Advising the Students of Today

BethAdvising the Students of Today is an academic advising certificate program designed for staff already working in an academic advising position at UC Santa Cruz. The program, developed by the Division of Undergraduate Education’s Office of Campus Advising Coordination, aims to support advisors in building general foundations of advising including NACADA “core competencies,” and essential skills for working with the students who make up our diverse undergraduate population.

By ensuring the academic advising community at UC Santa Cruz has an opportunity to be developed not only in concepts such as academic advising strategies and student development theory, but also in concepts such as stereotype threat, recognizing microaggressions, and the power of a growth mindset, we are better positioned to effectively support our students’ sense of belonging and ultimate academic success.

How was the program developed?

The Office of Campus Advising Coordination successfully applied for funding from UC's Office of the President designed to support access and retention of students from LCFF+ high schools - this population typically includes low-income, first-generation, and underrepresented students. Ensuring that our academic advising staff is well-trained in supporting these populations is a key part of improving their experience and progress to graduation.
The funding was used to hire a NACADA consultant, who developed a report with recommendations for the curriculum. We worked with other consultants who developed the online modules. We are very appreciative both to the UC Office of the President and to NACADA for their support in developing this program.

Who can participate?

In 2021-22, the fifth year of the program, it will be open to college and department advisors. There is a possibility it may be expanded beyond that in future years.

How will participants be chosen?

We are aiming for a cohort with an even balance between college and department/major advisors. We will also be aiming for a mix of newer and more seasoned advisors.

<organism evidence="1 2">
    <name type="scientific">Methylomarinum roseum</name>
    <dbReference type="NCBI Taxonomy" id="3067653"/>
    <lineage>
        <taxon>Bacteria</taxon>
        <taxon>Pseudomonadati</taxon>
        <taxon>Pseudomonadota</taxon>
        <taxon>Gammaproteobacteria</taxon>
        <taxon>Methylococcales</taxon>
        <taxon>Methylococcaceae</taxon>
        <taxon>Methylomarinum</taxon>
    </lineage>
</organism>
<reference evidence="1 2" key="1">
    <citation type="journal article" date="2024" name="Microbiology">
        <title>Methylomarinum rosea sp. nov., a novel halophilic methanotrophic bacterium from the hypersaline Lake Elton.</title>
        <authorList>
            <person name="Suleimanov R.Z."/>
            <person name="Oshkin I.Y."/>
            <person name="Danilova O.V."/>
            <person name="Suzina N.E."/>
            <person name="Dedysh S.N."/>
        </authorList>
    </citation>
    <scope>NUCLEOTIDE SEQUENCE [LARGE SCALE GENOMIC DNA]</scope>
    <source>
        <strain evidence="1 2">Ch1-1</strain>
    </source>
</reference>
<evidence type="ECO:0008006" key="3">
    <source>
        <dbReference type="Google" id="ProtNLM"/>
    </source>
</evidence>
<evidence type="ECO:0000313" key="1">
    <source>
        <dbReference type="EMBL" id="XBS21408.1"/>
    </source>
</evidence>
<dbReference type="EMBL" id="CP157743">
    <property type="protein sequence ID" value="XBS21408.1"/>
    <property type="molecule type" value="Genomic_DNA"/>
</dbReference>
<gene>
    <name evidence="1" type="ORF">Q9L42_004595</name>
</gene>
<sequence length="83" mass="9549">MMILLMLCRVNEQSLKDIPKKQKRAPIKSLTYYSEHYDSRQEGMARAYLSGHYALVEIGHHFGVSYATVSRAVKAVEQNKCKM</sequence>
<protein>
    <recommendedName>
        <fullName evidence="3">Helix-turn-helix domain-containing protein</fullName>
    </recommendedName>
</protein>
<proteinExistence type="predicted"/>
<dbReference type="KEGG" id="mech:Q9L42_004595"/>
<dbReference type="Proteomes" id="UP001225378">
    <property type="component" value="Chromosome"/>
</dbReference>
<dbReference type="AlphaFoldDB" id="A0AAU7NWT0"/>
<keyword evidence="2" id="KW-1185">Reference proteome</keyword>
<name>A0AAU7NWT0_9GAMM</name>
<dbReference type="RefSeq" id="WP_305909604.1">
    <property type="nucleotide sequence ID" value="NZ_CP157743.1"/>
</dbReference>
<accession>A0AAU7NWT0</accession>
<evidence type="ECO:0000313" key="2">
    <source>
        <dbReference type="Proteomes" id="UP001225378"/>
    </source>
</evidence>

How much time does it take?

The program is completed over the course of a year. There are three modules in each of fall, winter, and spring quarters, and a final meeting in summer; each module consists of about 4 hours of independent online work that can be completed at any time (readings, viewing videos, etc.), followed by a 90 minute facilitated discussion which all participants must attend. You may miss no more than one meeting and still earn the certificate. The culminating project will be to develop your own personal philosophy of advising.

Facilitated discussions will take place on the following dates; due to uncertainty related to the pandemic all sessions will be remote (via Zoom) in 2021-2022. All discussions will be from from 1:00 p.m. - 2:30 p.m. unless indicated differently:

Fall Winter Spring Summer
October 15 January 21 April 8 July 8
November 5 February 11 May 13
December 3 March 11 June 3

What topics will be covered?

The topics will be consistent with NACADA’s conceptual framework for advisor training, and will include conceptual, relational, and informational topics:

Conceptual

•   Advising as a teaching and learning activity
•   Retention and engagement theories
•   Overview of student development theory
•   Exploration and development of awareness of inequities
•   Structure of an advising session

Relational

•   Examining larger systems of inequity, and application to our advising practice
•   Identity awareness; exploring self and others
•   Culture matching, and student messaging to foster a growth mindset
•   Understanding microagressions

Informational

•   Campus resources, services, and opportunities
•   Advising partnerships
•   Policies in action: case studies on specific academic advising policy and procedure

How much does it cost?

There is no cost to advisors or their units to participate.

How can I apply?

The application period for 2021-2022 will open in August. A call for applications from the Office of Campus Advising Coordination will be sent to college and department advisors with an application deadline of September 3.